A series of spray trials were conducted using readily available products bought at a local garden center. All products had “Spider” on the label as opposed to more generic “Pest” or “Insect”. The spray trials were interesting, and several products were found that are very effective at killing individual spiders including a couple that are fairly non-toxic and safe to use. Only the aerosols designed to target wasp and hornet nests have the range to reach a web up under the eaves of even a tall one-story house. The aerosol Black Flag Spider and Scorpion Killer (a.i. lambda-cyhalothrin 0.03% and prallethrin 0.025%) was 100% effective.  An aerosol called Zevo Spider and Wasp spray was very effective (>97% mortality) also.  The Zevo has geraniol and cinnamon oil as active ingredients and has the added benefit of smelling pretty good. The pre-mixed (RTU) pyrethroid (Sevin brand spray is 0.002% lambda-cyhalothrin) and Green Light Insecticidal Soap (in a manual spray bottle) were also effective (>80% mortality).  Both of those products require that you spray from a foot or so away from the target, so that’s a drawback if you really don’t want to get close to the spider. Two or three squirts with a spray bottle are effective on small to medium spiders, but larger spiders require 5 or so. The aerosols (Black Flag and Zevo) were effective with just a brief blast. Dawn dishwashing soap at 1% solution in water was not very effective (40% mortality).

Many other homeowner products have synthetic pyrethroid insecticides as the active ingredients (cypermethrin, lambda cyhalothrin, bifenthrin, etc.) and can be purchased as RTU or in concentrate form that the homeowner can mix in a pump-up style garden or backpack sprayer. Previous experience has shown these ingredients are all effective at killing spiders if applied directly to the target. Once dry on the substrate (leaf, wall, etc.) they are not very effective for web spiders because they do not eat or come in contact with the residues.  Pyrethroids are also toxic to lots of other things besides bugs and spiders. Spraying one spider at a time minimizes the impact, but those are the same chemicals used by pest control companies to treat for mosquitoes and other bugs in the yard so if you are not comfortable with that approach then maybe that’s not the best choice.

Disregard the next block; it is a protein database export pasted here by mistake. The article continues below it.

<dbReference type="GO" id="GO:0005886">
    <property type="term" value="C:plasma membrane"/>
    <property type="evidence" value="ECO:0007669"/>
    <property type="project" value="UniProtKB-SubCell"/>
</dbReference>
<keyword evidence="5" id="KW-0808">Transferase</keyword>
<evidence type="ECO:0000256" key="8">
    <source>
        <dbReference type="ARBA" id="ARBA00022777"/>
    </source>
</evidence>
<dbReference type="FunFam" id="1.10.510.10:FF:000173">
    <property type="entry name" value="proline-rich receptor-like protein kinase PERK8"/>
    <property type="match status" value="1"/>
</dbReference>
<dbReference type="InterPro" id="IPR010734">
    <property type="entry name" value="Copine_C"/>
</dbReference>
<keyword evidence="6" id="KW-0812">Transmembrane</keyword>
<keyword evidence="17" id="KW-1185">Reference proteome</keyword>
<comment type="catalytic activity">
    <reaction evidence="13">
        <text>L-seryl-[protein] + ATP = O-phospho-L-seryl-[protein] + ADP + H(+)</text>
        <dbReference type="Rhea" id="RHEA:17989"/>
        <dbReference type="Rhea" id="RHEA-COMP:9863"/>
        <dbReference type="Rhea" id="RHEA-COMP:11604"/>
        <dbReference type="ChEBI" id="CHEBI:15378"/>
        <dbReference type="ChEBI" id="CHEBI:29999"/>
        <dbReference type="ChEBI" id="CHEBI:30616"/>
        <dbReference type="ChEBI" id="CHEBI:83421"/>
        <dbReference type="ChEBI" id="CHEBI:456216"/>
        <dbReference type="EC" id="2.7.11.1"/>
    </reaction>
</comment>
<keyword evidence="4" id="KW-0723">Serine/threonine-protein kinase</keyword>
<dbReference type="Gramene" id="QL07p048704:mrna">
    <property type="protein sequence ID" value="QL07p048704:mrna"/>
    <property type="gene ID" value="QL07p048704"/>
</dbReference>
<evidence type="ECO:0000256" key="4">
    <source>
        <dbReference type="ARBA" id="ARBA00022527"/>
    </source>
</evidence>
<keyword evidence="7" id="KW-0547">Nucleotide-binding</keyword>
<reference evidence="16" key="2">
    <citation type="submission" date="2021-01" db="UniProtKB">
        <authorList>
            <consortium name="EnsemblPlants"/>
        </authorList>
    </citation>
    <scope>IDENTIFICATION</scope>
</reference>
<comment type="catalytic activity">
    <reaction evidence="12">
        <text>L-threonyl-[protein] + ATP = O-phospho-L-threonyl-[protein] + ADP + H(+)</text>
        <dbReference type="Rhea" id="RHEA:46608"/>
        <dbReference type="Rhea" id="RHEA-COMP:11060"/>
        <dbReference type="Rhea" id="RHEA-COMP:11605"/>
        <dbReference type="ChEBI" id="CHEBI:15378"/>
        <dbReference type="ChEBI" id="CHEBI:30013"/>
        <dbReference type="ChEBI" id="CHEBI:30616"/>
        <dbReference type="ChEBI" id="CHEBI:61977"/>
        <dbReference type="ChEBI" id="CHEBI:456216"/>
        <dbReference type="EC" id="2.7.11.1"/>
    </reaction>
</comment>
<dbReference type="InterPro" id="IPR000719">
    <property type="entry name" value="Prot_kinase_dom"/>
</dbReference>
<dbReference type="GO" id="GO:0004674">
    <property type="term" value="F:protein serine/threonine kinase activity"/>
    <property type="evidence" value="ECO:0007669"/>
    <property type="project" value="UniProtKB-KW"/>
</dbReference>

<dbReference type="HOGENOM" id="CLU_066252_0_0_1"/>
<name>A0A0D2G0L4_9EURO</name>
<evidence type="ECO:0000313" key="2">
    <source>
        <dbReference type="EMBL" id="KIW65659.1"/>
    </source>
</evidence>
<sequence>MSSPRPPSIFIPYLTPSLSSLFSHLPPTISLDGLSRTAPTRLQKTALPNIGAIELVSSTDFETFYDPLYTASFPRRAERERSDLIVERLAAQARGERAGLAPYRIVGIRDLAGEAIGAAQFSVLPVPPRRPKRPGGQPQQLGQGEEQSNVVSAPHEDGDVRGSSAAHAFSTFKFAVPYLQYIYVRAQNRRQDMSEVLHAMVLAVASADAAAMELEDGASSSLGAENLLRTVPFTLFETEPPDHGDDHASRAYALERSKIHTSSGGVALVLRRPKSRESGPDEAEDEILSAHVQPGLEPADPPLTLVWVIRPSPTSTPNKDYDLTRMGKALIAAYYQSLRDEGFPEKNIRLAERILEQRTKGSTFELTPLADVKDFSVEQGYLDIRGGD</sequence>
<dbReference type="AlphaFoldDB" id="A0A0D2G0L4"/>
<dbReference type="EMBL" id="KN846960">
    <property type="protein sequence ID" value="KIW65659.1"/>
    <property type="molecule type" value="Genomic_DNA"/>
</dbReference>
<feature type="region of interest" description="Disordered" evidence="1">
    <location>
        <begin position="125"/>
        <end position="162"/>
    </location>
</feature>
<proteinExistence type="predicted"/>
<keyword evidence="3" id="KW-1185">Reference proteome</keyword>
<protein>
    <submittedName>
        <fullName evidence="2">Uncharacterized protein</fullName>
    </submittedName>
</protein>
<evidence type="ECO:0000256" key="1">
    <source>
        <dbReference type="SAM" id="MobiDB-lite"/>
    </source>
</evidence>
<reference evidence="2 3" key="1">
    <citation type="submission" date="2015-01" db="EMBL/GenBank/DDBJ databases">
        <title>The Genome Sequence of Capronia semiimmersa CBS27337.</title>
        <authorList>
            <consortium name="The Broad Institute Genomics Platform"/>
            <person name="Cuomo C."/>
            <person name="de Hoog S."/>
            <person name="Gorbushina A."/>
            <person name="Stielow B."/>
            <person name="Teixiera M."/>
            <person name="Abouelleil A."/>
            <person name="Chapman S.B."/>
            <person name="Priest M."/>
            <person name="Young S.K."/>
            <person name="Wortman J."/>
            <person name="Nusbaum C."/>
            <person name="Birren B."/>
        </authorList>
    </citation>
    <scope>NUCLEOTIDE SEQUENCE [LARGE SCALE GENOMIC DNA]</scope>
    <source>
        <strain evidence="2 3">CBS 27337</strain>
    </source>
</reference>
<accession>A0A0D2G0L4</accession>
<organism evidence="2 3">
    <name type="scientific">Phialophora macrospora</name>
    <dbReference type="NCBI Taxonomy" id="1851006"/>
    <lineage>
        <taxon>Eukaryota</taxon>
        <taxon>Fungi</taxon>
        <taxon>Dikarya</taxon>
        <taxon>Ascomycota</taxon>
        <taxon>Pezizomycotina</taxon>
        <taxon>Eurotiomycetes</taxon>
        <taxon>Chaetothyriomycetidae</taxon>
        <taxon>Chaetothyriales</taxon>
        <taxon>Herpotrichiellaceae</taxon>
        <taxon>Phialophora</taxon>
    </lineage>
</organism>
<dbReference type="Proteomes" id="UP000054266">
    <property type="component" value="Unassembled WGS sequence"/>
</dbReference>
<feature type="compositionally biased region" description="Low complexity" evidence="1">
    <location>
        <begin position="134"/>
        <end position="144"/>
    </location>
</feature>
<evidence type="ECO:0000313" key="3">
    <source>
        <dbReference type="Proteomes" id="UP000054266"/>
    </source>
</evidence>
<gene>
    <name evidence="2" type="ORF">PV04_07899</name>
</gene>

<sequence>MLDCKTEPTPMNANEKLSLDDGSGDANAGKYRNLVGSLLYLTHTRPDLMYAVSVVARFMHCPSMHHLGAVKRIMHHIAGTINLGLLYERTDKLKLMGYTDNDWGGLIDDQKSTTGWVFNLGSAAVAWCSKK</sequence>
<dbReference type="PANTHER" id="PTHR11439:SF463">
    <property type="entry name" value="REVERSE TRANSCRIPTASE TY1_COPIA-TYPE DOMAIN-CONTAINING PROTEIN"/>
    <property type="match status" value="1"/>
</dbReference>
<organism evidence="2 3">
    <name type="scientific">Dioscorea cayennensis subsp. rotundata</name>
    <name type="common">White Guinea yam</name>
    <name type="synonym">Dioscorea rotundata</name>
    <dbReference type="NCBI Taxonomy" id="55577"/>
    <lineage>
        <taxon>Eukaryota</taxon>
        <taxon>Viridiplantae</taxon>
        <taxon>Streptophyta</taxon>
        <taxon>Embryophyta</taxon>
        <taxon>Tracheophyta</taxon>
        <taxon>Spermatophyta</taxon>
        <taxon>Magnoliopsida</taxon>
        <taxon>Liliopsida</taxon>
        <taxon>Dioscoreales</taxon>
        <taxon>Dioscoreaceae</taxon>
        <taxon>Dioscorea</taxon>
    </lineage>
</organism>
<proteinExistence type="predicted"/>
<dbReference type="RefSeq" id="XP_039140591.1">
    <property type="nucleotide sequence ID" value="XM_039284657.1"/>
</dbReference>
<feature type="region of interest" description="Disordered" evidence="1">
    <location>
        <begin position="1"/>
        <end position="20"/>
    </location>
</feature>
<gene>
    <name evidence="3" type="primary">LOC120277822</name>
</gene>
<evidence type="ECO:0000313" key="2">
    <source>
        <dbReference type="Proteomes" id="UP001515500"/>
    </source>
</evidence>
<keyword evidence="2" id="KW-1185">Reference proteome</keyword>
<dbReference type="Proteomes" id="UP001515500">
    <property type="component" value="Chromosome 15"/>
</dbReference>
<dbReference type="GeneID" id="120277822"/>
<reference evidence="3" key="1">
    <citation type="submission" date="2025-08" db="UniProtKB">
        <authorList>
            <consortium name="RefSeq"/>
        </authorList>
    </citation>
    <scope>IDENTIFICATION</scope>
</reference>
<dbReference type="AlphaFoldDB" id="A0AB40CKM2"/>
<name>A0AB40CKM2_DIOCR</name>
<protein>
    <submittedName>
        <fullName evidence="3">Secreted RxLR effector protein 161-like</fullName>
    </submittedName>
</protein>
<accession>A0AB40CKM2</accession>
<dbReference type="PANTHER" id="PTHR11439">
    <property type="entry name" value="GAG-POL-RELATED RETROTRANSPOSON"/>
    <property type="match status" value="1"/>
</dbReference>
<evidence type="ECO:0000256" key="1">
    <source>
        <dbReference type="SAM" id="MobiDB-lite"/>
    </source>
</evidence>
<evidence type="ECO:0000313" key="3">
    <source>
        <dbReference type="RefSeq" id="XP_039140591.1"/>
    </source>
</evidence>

Fig. 7. Joro spider web near human dwelling. Photos (A) Sarah Sanke, (B) Michael Echt

Our recommendation for most homeowners who are somewhat tolerant of spiders is to remove and kill any spiders that set up webs on or adjacent to porches, walkways, decks, windows and doorways (Fig. 7) – in other words, anywhere contact with the webs is inevitable. On the periphery of the yard or in shrubbery beds where people do not walk they can be left alone. The two places where no one should allow the webs are around pollinator/flower gardens and bee hives (Fig. 8A).

Fig. 8. A bee caught in the Joro spider web, and (B) an immature Joro spider feeding a scarab beetle. Photo credit: (A) max822 羅忠良, and (B) J. Zabik, University of Georgia​

Of course, many professional lawn care companies offer pest control as an option. These services typically use pyrethroid insecticides (cypermethrin is common, but so is bifenthrin and several other products; the active ingredients almost always end in -thrin) that are very effective either as a spray or as a fog for mosquitoes. Remember that area wide sprays and fogging will kill many other insects including pollinators and beneficial predators and parasites that help keep pest insects in check.  Scale insects, in particular, have been shown to increase in number and damage after these treatments. Please carefully read the label of insecticide products because label is the law.